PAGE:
case (model, msg) of
        ( Loading waitable, UserFetched user ) ->
            waitable
                |> MultiWaitable.wait3Update1 user
                |> Tuple.mapFirst Loading

        ( Loading waitable, UserOptions options ) ->
            waitable
                |> MultiWaitable.wait3Update2 options
                |> Tuple.mapFirst Loading

        ( Loading waitable, BookmarksFetched bookmarks ) ->
            waitable
                |> MultiWaitable.wait3Update3 bookmarks
                |> Tuple.mapFirst Loading

        ( Loading _, AllFinished user options bookmarks ) ->
            ( Loaded user options bookmarks, Cmd.none )

MultiWaitable module essentially provides statemachine-like functionality. Internal implementation of this package actually uses multiple Maybes to keep track of status of what has been done and what still not, but it is well encupsalated.

wait[N]Update[N] function MultiWaitable provides returns a tuple contains updated model and Cmd which publishes a completion Msg registered by init[N] function that initialize MultiWaitable at first. Once all waiting state internally kept is marked as completed, wait[N]Update[N] function emits a Cmd for the completion Msg.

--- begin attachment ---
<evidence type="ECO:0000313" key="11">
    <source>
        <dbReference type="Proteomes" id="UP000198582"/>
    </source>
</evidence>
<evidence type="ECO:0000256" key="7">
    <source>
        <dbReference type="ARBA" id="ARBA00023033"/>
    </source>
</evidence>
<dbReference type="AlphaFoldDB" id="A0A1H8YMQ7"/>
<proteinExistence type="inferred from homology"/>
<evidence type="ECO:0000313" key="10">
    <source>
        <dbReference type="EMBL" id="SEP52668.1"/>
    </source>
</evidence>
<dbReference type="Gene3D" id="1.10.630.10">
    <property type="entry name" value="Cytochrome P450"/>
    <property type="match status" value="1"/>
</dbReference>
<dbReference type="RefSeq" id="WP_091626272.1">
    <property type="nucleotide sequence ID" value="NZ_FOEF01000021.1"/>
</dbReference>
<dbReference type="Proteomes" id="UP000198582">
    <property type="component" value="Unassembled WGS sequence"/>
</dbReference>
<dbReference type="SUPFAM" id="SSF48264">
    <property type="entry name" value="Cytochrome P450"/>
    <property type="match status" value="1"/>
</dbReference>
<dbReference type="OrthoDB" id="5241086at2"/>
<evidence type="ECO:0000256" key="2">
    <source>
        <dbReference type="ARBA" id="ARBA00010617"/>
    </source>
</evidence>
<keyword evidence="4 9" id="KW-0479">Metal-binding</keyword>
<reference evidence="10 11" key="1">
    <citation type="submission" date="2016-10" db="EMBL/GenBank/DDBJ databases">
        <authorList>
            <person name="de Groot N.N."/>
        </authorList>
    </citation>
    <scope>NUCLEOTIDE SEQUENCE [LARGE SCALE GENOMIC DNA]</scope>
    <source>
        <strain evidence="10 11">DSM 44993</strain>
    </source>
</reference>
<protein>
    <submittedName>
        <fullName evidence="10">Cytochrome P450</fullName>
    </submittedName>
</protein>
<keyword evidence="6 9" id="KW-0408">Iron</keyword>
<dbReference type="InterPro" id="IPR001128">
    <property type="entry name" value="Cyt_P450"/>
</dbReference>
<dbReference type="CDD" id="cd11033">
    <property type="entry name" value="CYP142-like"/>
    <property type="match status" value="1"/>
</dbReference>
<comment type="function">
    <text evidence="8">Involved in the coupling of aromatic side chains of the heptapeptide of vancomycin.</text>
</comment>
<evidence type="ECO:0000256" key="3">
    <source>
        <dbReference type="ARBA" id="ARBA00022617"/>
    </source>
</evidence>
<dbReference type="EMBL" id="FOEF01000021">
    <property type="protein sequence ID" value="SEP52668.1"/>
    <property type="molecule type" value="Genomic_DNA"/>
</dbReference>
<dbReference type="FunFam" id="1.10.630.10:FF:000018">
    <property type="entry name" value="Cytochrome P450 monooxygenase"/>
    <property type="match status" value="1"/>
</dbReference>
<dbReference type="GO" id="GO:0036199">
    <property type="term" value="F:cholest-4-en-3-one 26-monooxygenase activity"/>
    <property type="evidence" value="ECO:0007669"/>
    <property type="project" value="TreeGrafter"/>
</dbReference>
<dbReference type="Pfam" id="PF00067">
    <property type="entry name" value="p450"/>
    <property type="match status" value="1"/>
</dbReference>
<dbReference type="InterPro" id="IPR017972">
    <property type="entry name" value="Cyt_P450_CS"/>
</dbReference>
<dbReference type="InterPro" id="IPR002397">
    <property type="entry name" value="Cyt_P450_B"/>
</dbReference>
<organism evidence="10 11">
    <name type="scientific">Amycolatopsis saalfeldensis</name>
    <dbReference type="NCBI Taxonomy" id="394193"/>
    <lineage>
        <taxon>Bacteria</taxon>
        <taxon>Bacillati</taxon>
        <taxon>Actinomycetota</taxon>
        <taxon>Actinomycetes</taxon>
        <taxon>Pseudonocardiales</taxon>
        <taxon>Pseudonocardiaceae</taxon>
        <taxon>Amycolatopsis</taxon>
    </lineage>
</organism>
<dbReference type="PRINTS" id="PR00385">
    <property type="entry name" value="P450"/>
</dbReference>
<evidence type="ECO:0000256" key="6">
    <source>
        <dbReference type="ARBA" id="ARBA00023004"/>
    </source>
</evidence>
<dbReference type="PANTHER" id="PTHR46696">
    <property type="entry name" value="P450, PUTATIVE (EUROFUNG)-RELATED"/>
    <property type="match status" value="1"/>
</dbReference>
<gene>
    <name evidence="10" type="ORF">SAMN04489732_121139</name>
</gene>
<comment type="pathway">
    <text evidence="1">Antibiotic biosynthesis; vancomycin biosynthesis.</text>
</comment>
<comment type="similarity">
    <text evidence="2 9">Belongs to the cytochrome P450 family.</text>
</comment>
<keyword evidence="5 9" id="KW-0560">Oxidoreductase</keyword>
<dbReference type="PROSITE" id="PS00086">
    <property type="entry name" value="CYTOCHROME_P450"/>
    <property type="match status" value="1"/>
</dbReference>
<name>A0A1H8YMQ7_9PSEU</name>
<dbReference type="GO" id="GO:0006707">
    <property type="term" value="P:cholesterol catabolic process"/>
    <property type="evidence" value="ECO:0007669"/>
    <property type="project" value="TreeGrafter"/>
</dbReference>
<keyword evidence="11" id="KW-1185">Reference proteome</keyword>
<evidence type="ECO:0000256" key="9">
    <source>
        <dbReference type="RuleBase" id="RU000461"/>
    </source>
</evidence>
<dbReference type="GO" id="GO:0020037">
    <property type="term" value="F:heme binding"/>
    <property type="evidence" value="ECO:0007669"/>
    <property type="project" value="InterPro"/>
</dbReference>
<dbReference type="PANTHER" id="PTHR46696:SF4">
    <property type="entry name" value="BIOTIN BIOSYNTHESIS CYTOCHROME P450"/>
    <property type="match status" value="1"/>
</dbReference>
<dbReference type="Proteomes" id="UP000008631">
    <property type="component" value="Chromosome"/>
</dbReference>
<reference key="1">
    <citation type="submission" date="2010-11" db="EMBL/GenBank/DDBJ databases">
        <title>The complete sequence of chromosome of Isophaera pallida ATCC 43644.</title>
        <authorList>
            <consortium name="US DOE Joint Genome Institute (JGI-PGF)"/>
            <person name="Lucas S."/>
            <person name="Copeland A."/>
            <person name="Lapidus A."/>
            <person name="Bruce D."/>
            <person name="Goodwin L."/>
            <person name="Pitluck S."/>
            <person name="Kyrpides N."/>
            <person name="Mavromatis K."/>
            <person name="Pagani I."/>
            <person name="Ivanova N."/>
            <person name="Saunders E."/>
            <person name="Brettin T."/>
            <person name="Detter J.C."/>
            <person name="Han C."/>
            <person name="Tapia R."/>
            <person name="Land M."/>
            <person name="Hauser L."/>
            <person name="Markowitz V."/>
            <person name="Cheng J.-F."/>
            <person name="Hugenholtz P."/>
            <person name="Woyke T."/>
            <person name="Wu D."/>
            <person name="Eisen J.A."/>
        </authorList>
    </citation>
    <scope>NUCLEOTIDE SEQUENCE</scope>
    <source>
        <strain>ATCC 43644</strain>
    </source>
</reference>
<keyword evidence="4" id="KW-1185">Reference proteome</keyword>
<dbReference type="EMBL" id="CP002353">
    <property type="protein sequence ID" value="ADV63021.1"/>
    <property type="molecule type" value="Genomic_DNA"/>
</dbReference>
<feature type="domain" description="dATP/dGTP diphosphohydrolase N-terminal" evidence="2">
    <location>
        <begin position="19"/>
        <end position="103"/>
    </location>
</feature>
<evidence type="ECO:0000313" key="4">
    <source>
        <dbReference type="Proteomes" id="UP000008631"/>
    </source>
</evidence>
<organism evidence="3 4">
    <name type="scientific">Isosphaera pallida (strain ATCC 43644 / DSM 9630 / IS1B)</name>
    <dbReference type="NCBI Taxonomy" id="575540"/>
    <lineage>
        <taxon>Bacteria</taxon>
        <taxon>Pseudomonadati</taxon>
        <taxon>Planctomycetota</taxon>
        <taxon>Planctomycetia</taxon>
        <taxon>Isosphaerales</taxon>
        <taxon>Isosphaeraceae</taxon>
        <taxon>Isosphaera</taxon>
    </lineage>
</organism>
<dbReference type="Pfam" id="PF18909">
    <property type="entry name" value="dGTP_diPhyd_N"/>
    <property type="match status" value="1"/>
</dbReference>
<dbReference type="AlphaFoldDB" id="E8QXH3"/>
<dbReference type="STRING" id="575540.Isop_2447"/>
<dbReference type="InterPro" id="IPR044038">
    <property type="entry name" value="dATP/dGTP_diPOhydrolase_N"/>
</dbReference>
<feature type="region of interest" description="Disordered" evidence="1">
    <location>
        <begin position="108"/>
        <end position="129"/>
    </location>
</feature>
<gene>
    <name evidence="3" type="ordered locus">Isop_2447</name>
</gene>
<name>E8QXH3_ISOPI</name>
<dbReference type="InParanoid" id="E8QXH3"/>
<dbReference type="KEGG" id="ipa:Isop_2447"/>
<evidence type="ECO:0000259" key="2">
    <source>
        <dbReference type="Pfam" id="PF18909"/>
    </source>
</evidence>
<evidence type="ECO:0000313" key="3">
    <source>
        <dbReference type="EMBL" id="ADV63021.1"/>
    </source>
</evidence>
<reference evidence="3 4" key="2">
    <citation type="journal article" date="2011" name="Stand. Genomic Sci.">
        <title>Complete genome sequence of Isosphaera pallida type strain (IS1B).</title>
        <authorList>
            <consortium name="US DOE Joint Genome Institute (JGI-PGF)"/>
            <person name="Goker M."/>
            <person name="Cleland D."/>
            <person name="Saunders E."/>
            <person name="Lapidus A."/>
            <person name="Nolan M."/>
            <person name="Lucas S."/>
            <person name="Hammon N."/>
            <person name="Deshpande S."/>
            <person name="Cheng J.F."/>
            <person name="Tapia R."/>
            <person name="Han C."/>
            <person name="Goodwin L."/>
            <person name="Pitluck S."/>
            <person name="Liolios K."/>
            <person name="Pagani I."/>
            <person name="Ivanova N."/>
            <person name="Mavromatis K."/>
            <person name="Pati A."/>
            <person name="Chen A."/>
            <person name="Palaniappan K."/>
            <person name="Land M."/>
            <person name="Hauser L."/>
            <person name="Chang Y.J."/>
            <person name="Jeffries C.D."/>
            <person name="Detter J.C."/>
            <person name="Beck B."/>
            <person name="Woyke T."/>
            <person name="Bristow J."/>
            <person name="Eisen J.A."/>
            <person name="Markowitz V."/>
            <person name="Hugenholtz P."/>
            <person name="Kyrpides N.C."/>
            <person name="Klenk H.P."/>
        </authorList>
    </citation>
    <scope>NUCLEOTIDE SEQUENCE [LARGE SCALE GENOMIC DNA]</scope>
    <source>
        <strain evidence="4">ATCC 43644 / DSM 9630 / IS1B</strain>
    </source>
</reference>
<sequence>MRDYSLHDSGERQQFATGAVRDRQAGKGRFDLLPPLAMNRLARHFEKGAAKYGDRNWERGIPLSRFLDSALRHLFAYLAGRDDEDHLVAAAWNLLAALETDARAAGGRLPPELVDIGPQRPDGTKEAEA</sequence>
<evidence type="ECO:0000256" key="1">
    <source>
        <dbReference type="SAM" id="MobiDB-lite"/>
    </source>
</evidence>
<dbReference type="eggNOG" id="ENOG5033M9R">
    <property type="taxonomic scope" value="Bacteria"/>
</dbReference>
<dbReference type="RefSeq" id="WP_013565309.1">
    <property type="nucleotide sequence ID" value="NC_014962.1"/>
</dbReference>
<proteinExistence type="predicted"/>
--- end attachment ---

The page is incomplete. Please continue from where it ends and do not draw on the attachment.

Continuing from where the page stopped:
What this package brings developers is exaclty a great concentration on Model designing itself. You would be able to design your Model in a descriptive way without any contextless, distractful multiple Maybes.

Cleaner model, greater maitainability

Model is exactly the place where has the bigger portion of clue to know how your application works at a glance, but it gets massive in no time when the application grows. This is no doubt.

Clean model does not let you misunderstand your application and reduce bugs in implementing new features. Designing loading state in a clean way is one of the easiest things we can tackle right now.

Always keep eyes on your Model and let it have enough context.

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izumisy profile

Seiya Izumi

@izumisy

Love Elm and software architecture

Discussion

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Is a start chart/machine an alternative? I don't know what options Elm has for them though.